Online Resources What is this? Our online resources are sets of digitized items which have been organized either around a common topic, such as the American Revolution, or to highlight a specific collection, such as the papers of Thomas Jefferson.
Subject: Adams | Pick a different topic
Full title: Founding Families: Digital Editions of the Papers of the Winthrops and the Adamses
With a fast and comprehensive search tool new in summer 2010, this is the digital edition of the content of the previously printed editions of the Revolutionary-era Adams Papers, a long-standing documentary edition prepared at the Massachusetts Historical Society. This digital edition includes all text of the historical documents, all editorial text, and a single index with consolidated entries for the 16 printed Adams Papers indexes. Another forthcoming digital edition will present the Winthrop Papers, a documentary edition created at the MHS.
Full title: Marian Hooper Adams: Selected Photographs and Letters
This website presents 48 photographs (one entire album) from the Marian Hooper Adams photograph collection, five selected letters from the Hooper-Adams papers, and two letters by Henry Adams (from a new acquisition) in which he reflects on his wife's death. This website also provides information about Clover's approach to photography by presenting a digital facsimile of a notebook Clover kept from May 1883 to January 1884 in which she listed many of her photographs and commented on exposures, lighting, and other technical details.
Full title: Adams Family Papers: An Electronic Archive
This searchable digital collection (entitled, Adams Family Papers: An Electronic Archive) presents images of manuscripts and digital transcriptions from the Adams Family Papers including the complete correspondence between John and Abigail Adams, the diary of John Adams, and the autobiography of John Adams.
Full title: Charles Francis Adams, Sr.: The Civil War Diaries
This website presents searchable electronic transcriptions of diary entries written by Charles Francis Adams, Sr. between 1861-1865. On the eve of the Civil War, President Abraham Lincoln appointed Charles Francis Adams, Sr. minister to the Court of St. James's. He arrived in London on the very day Great Britain recognized the Confederacy as a belligerent. In 1863 Adams convinced the British government to prevent Confederate ironclad ships, built in Liverpool, from leaving port, thereby maintaining British neutrality. Charles Francis Adams, Sr., like his father (John Quincy Adams) and grandfather (John Adams) kept a sequence of detailed diaries. The transcription of Charles Francis Adams's diary entries from 1861-1865 has not been verified against the original manuscript, nor has any annotation been provided. The MHS makes this content available as a valuable research source but with the caveat that it is not yet an edition as established by modern documentary editing standards.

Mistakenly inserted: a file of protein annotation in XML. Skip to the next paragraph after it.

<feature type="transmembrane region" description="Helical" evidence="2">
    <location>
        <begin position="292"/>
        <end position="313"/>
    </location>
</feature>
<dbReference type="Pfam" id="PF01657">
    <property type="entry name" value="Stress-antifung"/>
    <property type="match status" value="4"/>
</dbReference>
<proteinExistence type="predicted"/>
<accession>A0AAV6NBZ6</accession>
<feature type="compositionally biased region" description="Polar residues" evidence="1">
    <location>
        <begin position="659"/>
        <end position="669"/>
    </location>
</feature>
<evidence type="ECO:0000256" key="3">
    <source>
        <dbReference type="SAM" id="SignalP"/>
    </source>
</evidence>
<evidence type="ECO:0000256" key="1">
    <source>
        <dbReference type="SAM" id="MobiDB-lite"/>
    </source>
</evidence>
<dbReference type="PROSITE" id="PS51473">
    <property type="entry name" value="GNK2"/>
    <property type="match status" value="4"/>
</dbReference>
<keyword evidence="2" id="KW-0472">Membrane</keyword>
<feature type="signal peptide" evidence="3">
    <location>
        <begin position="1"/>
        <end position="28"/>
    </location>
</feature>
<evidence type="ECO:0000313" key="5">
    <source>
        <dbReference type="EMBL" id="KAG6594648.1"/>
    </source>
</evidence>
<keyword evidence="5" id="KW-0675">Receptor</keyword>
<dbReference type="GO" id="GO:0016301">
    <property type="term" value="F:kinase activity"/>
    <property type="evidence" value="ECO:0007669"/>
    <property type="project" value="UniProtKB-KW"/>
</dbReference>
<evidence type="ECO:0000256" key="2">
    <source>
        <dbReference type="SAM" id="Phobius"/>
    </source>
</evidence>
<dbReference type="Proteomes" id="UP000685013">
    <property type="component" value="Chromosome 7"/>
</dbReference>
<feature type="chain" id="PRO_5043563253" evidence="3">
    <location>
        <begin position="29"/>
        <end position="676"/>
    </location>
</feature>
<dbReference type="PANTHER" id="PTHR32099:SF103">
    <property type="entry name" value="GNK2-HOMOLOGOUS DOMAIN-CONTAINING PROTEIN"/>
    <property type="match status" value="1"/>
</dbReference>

Full title: John Quincy Adams: About the Diary Entries from the 1809 Trip to Russia
On 27 June 1809, President James Madison appointed John Quincy Adams (JQA) minister plenipotentiary to Russia. On 5 August 1809, JQA set sail for St. Petersburg. In addition to writing long entries in one of his diary volumes, JQA also summarized each day of his trip in his line-a-day diary volume. Since 5 August 2009, the Massachusetts Historical Society has been posting John Quincy Adams's line-a-day diary entries on Twitter, exactly 200 years after his journey across the Atlantic. This web page contains many links to online resources about the diary and the Twitter project.
Full title: The Diaries of John Quincy Adams: A Digital Collection
This digital collection presents images of the 51 volumes of John Quincy Adams' diary in the Adams Family Papers. Adams began keeping his diary in 1779 at the age of twelve and continued until shortly before his death in 1848. There are over 14,000 pages within these diaries and a date search tool is available.
Full title: Perspectives on the Boston Massacre
Read and examine materials offering a range of perspectives about the Boston Massacre. Included are letters, diary entries, pamphlets, broadsides, newspaper accounts, printed depositions, orations, trial notes, and even bullets recovered from the site. Use a comparison tool to closely view any two of seven featured images side by side.